10 Tips For Gardening With Kids

teaching your kids about gardening

“How many are your works, Lord! In wisdom you made them all; the earth is full of your creatures.” ~ Psalm 104:24 (NIV)

Are your kids bouncing off the walls? Are you struggling with tiredness and a sour attitude? Here’s an idea: get your hands in the soil, and let your kids join you. Surround yourself with green. I promise, it will make everything better. God made us to be nourished by these things.

Even toddlers can gain a simple understanding of God’s creation and how they can steward it well. A great way to demonstrate this is by doing some simple gardening and intentional outside play with your children. My daughters (ages 4 and 1) are outdoor lovers because they’ve been encouraged to engage with the outdoors and dig in the soil from a young age. We’ve always had simple garden plots in our backyard that allow them the opportunity to see how things grow and have a part in the process. You don’t have to live in a house with a backyard to make this happen! Even simple herbs can be grown in pots on an urban balcony, or wherever you live that has access to water and sun.

christine bailey - gardening 1

Maybe you’re wondering, “Is this really important? And do I really have to let my kids get dirty?”  Yes, I believe it’s woven into our very being to be connected to the dirt in a way that sustains us, and small children can learn that too. There’s something special that happens when you eat something you grow, even if it’s just an herb in a pot.

As a perfectionist and a mother of girls, I’m compelled to want to keep things neat and tidy, but even my daughters beg to go outside and dig in the dirt. Plus, they learn so much by hands-on play and imitating me as I work in the soil.

Here are 10 tips for gardening with kids to get you started. I hope you find something here that inspires you and your little ones!

  1. Let them use small garden tools.  These can be the ones made for children, or just mini ones from your local home improvement store. Show your child how to dig in the dirt and that these tools are theirs. We always have a variety of these in our yard, and kids of all ages gravitate to them.
  2. Plant seeds and watch them grow.  Kids love tiny things.  They’ll love taking a seed and pushing it into the dirt, then covering it with more dirt.  It’s virtually impossible to mess up sunflower seeds – we’ve grown sunflowers in our backyard accidentally, from stray seeds that fell out of our bird feeder!
  3. Turn on the hose. I barely turn it on so it’s just letting out a gentle stream of water, and the first time I showed my daughter how to hold it in a small watering can to fill it and then water the grass and plants, she was occupied for a solid 15-20 minutes. That’s a long time in toddler world!

christine bailey - gardening 3

  1. Smell and harvest herbs. My toddler loves it when I tell her it’s time to smell the herbs. I kneel down and smell the rosemary and say, “MMMM!” dramatically. She immediately wants to do the same. Now, she’ll kneel down by the herbs herself and call me over across the yard to smell them with her. You can also teach children to pinch off some herbs and harvest them for dinner.
  2. Give them their own plot to sow. Help them to nurture the area, identify weeds and remove them, and explain how weeds choke out the good plants. This is a great opportunity to present a very simple lesson on sin and how we can “sow good things in our soil,” like the Biblical fruit of the spirit.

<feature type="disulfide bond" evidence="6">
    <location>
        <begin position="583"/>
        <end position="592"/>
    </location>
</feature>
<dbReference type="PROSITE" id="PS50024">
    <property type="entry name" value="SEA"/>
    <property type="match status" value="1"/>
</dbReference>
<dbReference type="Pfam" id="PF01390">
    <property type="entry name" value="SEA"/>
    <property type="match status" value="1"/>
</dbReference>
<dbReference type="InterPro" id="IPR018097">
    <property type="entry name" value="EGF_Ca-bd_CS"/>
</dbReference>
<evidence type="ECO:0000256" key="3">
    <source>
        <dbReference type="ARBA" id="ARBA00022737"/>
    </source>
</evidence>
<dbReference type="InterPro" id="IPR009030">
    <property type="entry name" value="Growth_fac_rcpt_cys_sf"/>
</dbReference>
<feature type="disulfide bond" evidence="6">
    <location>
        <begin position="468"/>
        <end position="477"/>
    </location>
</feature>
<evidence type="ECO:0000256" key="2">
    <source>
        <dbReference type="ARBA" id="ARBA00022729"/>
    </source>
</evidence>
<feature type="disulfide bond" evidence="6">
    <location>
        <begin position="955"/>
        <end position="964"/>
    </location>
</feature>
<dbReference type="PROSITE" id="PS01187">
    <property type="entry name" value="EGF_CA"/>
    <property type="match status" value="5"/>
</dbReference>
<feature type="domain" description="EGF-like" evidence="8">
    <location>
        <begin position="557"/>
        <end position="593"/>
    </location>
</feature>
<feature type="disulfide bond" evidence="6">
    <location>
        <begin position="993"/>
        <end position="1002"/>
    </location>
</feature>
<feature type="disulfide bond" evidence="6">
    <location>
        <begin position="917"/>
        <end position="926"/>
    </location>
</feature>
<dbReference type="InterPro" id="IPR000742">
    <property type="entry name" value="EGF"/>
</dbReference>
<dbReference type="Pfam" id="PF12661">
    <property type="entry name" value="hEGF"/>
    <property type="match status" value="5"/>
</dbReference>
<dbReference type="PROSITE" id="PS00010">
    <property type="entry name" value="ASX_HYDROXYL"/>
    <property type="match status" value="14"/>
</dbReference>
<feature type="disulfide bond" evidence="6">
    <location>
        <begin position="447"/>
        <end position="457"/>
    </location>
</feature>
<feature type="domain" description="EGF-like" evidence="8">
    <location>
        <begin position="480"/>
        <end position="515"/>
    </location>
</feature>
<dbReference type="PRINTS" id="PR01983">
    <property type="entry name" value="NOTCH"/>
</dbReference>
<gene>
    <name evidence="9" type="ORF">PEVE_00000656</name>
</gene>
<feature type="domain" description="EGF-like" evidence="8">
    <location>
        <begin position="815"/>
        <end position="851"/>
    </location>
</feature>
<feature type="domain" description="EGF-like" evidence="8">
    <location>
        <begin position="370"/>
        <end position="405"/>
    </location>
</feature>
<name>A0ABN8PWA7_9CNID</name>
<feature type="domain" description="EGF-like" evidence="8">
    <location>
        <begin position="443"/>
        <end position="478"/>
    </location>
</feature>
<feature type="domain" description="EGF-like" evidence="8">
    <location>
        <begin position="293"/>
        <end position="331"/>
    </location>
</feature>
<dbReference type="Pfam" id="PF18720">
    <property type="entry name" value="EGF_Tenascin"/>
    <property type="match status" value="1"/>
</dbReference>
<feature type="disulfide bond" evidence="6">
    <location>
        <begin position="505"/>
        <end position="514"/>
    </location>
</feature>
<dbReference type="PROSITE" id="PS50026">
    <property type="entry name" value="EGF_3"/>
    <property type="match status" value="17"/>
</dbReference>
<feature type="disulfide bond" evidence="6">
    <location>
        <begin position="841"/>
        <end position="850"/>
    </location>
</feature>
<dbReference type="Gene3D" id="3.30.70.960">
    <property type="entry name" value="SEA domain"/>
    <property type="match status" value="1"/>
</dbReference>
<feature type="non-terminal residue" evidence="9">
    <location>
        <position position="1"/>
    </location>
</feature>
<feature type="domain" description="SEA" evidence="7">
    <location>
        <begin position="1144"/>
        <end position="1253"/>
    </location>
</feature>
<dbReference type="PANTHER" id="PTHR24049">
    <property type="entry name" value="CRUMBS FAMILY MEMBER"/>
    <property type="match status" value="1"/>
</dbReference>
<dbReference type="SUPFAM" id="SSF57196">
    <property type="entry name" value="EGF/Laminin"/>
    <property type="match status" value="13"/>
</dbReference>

3. Give them a basket or bag and let them go collect things. We love these sturdy African baskets for harvesting herbs and veggies and all kinds of play. Cherry tomatoes, beans, and peas are great plants for them to harvest and gather.
  4. Raise caterpillars and befriend the butterflies. One of the coolest gifts my daughter ever received is this cup of 5 caterpillars that you raise into butterflies. We had so much fun checking on the chrysalises every day and built an amazing memory on the day we set our butterflies free in our backyard! You can also pledge to be a butterfly hero and get a free butterfly garden starter kit.
  5. Create a mud kitchen. This is definitely on my to-do list: set up a “kitchen” area outdoors using bricks or stumps and old cooking supplies like dented muffin tins.  Then let them go to town!  Here are a few ideas: mud kitchen #1, mud kitchen #2, mud kitchen #3.
  6. Decorate with wood stumps. Wood stumps = instant pretend bongo drums. They’re great to have around the yard to encourage gardening play or as a little platform to gather and arrange rocks, twigs, etc.

christine bailey - gardening 4

  1. Build a fairy garden. Lots of craft stores have tiny figurines to help you build a fairy garden, or you can get creative and collect items from nature or make fairies with clothespins. Plant tiny succulents that will look like big trees in your fairy garden. Succulents are very easy to grow and maintain and small hands love feeling their texture (just make sure to avoid any with needles!).

A final word: don’t freak out about dirt. Life is messy and imperfect. Embrace it!


christine-bailey-125Christine Bailey is wife to Steven and mama to four-year-old Luci Belle and 1-year-old Norah. After working in the music industry in Nashville and then helping start an African relief organization, she and her husband now own an urban farmstead and produce co-op in Dallas and love sharing meals with family and friends. In her (not so) spare time, she shares her art, photography, and writings on her blog, Dreams of Simple Life and looks for the beauty amidst the imperfection of everyday life.

 

 

 

JT-blog-banner-2

Comment on a post
10 comments
Rob Walker
Rob Walker

Marci Anderson, Ashley Shell, Heather Crabb, Patrick Walker, Sally Peluso Tressel, Brenda LeMoine, Patti OToole Barnie's Dream'ations, Jenn Fisher-Reindel, Serenity Ruth Ehresman